Susan C Mutambasere
LLB (UZ), LLM (UP)
University of Pretoria
The year 2020 has seen an unprecedented worldwide pandemic which has resulted in the disruption of lives across the globe in the form of the highly infectious virus Covid-19. To date, this virus has claimed the lives of just under 2000 people in Africa with the number rising on a daily basis. While Zimbabwe’s statistics remain relatively low, it has activated measures to curb the further spread of the virus. These measures are in the form of declaring the pandemic a national disaster in terms of the Civil Protection Act. It is important to note at this juncture that Zimbabwe did not declare a state of emergency in terms of the Constitution like several other African states. This contribution analyses the Constitutional implications of these measures, its impact on fundamental rights and freedoms as well as how it has affected the socio-economic lives of the citizens of Zimbabwe. It concludes with recommendations on how the situation could be handled in order to adhere to Zimbabwe’s legal and constitutional obligations as well as the protection of human rights.
Zimbabwe’s Constitutional and legal framework
The Constitution of Zimbabwe provides for the declaration of a state of public emergency in terms of its Section 113. This provision contains the necessary safeguards, whereby a declaration can be made by the President but requires approval by two-thirds of parliament within 14 days in order to remain in effect. In addition, Section 87 of the supreme law read together with the second Schedule provides the circumstances of the limitation of fundamental rights during a state of emergency.
Zimbabwe opted not to declare the state of emergency but instead declared the pandemic a national disaster in terms of Section 27 of the Civil Protection Act. This was done by the gazetting of the Civil Protection (Declaration of State of Disaster: Rural and Urban Areas of Zimbabwe) (COVID-19) Notice. The declaration of a state of disaster allows the President to take extra-ordinary measures to assist the affected population or to contain the effects of the disaster. In the case of COVID 19, the extra-ordinary measure put in place through the relevant ministries include a national lockdown, with the severe curtailment of various freedoms that include freedom of movement, expression, conscience, assembly and association. It also resulted in the closing down of most major commercial and social enterprises, with the exception of the food industry, health, and other deemed essential public services. The Civil Protection Act provides that the state of disaster may be extended, curtailed or terminated by the President through a Statutory Instrument. The statute, however, does not provide adequate parliamentary oversight of this process because the only extent to which the President is obliged to involve parliament is through informing it of the declaration on the first day that it sits after the declaration is made. The measures put in place have the potential to be used to quash any dissent to those in power.
A number of regulations were gazetted to give effect to the measures. The main statutory instrument was gazetted under the auspices of the Public Health Act to declare a national lockdown. This involved the closing down of national ports of entry, except to allow in returning residents and those with resident permits as well as for cargo. The regulations also prohibit public gatherings including religious and social gatherings. Subsequent amendments resulted in the closing down of schools for an indefinite period of time.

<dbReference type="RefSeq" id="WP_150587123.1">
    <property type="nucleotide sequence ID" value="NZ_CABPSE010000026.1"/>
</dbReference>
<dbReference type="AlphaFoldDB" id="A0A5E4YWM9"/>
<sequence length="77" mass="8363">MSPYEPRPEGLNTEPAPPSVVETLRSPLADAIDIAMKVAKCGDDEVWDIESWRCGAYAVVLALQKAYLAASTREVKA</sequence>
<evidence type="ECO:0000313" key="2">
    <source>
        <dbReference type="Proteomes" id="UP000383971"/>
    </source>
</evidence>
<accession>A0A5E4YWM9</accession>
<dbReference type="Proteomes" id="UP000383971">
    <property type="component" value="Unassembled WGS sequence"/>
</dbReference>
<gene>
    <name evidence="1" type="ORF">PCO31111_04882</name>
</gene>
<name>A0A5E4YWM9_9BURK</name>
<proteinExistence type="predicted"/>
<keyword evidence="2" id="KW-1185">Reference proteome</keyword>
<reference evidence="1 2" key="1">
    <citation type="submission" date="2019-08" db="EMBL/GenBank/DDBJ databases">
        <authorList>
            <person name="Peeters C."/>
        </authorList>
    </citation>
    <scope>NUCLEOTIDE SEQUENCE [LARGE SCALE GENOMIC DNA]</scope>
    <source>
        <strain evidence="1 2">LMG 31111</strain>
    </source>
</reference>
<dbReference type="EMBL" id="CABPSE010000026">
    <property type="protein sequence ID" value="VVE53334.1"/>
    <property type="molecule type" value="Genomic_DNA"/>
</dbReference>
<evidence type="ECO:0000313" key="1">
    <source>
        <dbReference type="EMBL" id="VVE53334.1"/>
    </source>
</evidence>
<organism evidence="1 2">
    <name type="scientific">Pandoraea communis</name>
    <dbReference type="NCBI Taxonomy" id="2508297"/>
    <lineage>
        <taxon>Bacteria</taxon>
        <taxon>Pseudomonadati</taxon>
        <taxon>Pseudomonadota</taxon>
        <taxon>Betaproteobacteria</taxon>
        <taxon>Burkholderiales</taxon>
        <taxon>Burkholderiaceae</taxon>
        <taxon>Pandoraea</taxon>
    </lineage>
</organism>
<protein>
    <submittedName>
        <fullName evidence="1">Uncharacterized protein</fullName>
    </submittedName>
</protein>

Section 86 of the Constitution is instructive in analysing the limitation of the rights in question. It provides that the rights contained in the Bill of rights may only be limited by a law of general application to the extent that the limitation is ‘fair, reasonable, necessary and justifiable in a democratic society based on openness, justice, human dignity, equality and freedom…’. It should also be noted that in line with international human rights standards, the Constitution recognises that there cannot be derogations on certain rights under any circumstances, and these rights include the right not to be arbitrarily deprived of life, the right to human dignity, the right not to be tortured or subjected to any other form of inhuman and degrading treatment. Constitutionalism dictates that the constitution be a living document that provides external checks for the government that are meant to safeguard the people’s fundamental freedoms.
Limitations and violations of rights
Right to dignity and integrity of the person
There are significant concerns about how the state of disaster laws have been implemented in Zimbabwe. In order to enforce the lockdown laws, the police were deployed to patrol the streets. However, it quickly became clear that the preferred method of enforcing the lockdown was through the use of unnecessary and unproportionate force. Within two days of the announcement of the lockdown, the police had reportedly assaulted ten people in different parts of the country for violating the lockdown rules. Further reports of assaults have been reported with some involving the Zimbabwe National Army. From the period between 31 March and 5 May, 215 cases of assaults were reported, as well as two cases of malicious injury to property. In an urgent case brought before the High Court, the court on 14 April 2020 censured the security forces for their use of excessive force after a woman had been beaten by security dogs while she was cooking over an open fire outside her house. Despite the pronouncements by the High Court, the police have clearly continued harassing and assaulting people with impunity. No known arrests or disciplinary measures have been taken against offending officers.